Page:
No Comment: Renewable Girls and Ecosexism

I get it. Sex sells. But this is just gratuitous.

These images are from a calendar entitled “Renewable Girls,” advertising–get this–solar panels. Part of a tacky trend of ecosexism in advertising for “sustainable” products, this calendar comes on the heels of PETA’s infamous sexy animal rights series and Yoga Journal’s seemingly exclusive preference for young/white/thin/topless models.

If these images weren’t degrading enough on their own, the accompanying text (not pictured) really clinched the deal for me. On the company’s website, the caption below the first image reads: “When her husband is away on business, Cynthia waits patiently by her solar-powered phone.” And below the second image: “Megan is Bananas for Panels!”

Thanks to WIMN’s Voices for pointing this out.

Unimpressed environmentalists can voice their concerns by emailing the company or writing to its founder, John B., at this address:

1458 San Bruno Ave
San Francisco CA


  1. Why is it ok for Tila Tequila to use sex to sell? Aren't these women just "expressing their sexuality"? There's slight tinge of slut shaming here.

    • Slut-shaming? This is a marketing ploy, devised by the company's PR department or an ad agency. A group of executives sat around a table and decided to put half-naked women next to their product in an attempt to sell it. The addition of the caption “When her husband is away on business, Cynthia waits patiently by her solar-powered phone” makes it clear that the issue here is blatant sexism and objectification. No one made any remarks about the integrity or character of the models featured, or disparaged their choice to participate – only the use of their images.

    • Perhaps if the women were responsible for making the calendar, but these are paid (by some dood that just LOOOOVES solar panels) models. No slut shaming here.

  2. But "sex" doesn't sell. If this is what was "selling, we would see half-naked, sexually objectified men in ads all over the place because women are sexuate beings, too. So what is being sold? I think such ads are selling power — reminding heterosexual men that they are sexual subjects who act and women are sexual objects who exist for male pleasure.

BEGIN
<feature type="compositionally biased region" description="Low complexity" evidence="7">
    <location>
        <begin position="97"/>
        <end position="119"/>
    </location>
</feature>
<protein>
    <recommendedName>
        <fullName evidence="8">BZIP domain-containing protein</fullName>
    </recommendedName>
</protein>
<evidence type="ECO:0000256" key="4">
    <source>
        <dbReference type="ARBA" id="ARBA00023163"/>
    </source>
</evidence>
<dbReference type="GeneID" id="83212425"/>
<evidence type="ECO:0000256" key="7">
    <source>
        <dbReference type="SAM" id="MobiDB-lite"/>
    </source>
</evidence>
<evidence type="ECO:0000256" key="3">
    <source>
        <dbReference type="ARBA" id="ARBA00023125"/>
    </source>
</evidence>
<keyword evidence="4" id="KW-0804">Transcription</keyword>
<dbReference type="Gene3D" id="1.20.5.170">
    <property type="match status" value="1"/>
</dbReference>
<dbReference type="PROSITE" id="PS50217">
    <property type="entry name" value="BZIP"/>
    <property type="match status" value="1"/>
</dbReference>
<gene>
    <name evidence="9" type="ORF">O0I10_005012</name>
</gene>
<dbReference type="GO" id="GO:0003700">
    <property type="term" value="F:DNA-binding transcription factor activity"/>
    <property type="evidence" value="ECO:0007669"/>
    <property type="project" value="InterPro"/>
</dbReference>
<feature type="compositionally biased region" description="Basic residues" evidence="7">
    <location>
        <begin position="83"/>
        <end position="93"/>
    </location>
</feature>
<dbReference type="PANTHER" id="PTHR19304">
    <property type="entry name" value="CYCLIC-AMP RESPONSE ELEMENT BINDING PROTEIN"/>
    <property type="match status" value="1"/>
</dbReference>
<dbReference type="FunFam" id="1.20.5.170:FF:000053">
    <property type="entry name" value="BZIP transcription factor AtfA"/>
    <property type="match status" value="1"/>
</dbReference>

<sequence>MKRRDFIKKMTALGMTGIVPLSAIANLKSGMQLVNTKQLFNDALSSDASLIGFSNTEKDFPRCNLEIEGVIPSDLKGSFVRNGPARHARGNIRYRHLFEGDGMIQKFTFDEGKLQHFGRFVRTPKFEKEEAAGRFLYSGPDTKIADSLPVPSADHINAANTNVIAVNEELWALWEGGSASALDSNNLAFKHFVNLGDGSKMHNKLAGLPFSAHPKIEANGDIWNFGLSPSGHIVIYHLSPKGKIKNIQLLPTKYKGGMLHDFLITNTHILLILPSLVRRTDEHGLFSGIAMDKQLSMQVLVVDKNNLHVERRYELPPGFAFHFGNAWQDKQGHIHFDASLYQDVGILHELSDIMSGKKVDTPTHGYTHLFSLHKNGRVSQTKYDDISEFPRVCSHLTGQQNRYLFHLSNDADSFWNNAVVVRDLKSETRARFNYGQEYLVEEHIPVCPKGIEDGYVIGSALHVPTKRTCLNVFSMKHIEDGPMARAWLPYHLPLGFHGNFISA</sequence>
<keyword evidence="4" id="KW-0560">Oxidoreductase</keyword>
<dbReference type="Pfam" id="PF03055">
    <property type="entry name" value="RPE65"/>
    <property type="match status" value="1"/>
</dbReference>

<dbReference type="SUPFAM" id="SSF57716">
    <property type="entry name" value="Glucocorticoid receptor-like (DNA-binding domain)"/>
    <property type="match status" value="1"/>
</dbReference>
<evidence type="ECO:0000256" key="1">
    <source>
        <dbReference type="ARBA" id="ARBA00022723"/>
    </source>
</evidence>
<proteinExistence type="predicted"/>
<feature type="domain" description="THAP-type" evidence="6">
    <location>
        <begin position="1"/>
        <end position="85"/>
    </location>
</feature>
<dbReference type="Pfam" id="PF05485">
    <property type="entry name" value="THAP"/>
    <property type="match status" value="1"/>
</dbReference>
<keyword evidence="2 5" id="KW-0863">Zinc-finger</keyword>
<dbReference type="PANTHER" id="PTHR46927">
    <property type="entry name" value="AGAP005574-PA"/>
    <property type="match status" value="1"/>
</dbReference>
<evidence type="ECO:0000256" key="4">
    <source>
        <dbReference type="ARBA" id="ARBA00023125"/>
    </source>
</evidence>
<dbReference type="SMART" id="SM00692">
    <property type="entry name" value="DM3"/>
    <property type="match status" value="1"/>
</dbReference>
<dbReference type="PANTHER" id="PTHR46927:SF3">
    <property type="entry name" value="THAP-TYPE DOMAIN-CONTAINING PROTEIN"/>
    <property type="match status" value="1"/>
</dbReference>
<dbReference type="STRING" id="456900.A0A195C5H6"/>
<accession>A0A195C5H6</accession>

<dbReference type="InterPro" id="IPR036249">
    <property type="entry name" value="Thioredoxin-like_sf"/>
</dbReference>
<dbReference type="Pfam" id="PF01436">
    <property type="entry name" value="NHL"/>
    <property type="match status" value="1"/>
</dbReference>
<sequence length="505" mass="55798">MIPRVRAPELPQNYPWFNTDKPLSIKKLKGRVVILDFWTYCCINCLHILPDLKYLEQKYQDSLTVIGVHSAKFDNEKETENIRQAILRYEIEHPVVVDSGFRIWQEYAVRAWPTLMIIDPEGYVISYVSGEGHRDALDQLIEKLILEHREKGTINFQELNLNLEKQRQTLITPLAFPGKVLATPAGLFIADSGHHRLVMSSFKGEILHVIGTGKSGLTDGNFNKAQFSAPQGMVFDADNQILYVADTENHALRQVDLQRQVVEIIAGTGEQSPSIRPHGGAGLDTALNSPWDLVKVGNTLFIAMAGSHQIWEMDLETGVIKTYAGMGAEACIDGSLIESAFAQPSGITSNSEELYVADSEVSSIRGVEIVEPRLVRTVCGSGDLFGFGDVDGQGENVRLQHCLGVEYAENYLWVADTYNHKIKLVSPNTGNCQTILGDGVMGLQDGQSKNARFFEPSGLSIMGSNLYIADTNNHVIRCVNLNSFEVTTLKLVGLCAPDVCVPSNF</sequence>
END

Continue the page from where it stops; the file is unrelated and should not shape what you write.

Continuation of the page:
• But there ARE "half-naked, sexually objectified men" in ads all over the place.

      • Not even close to how many women-ads. Plus a lot of “sexy me” ads are supposed to be humorous. You know, because women are all pure and the idea of one having sexual desires is silly.

  3. yikes! you forgot the "photoshop of horrors" tag for the second photo.

  4. anastasiakeeley says:


    Ugh, douches are everywhere these days. 🙁

  5. I saw a similar story at Huffington Post, albeit with less holier-than-thou posturing. From what I read, the ad copy to which this blogger objects was wholly tongue-in-cheek. The whole production strikes me as a parody of the usual "sex sells" advertising mantra.

  6. Nice to see you countering the Ecosexism with some Femosexism against young white thin models.

    If fat is a feminist issue, then why is it okay to complain about other women's lack of it?

  7. I think they are making fun of it all and to get upset about it, well, it's just stupid. These pictures are so ridiculous and such 50s pin-up jokes, how can anybody doubt the irony here?

  8. Yup and you had no problem posting the images on your site, did you?

  9. Arctic Observer says:

    Sex sells – get over it.
    If this is what it takes to create an eco friendly world, then I'm all for it.
    Besides, less clothing means means less resources used to create this ad…
    … that's a joke, if you don't get…

    • It's not sex that's selling here, or there'd be, you know… SEX. It's a misogynistic beauty ideal that's selling.

    • Briawna says: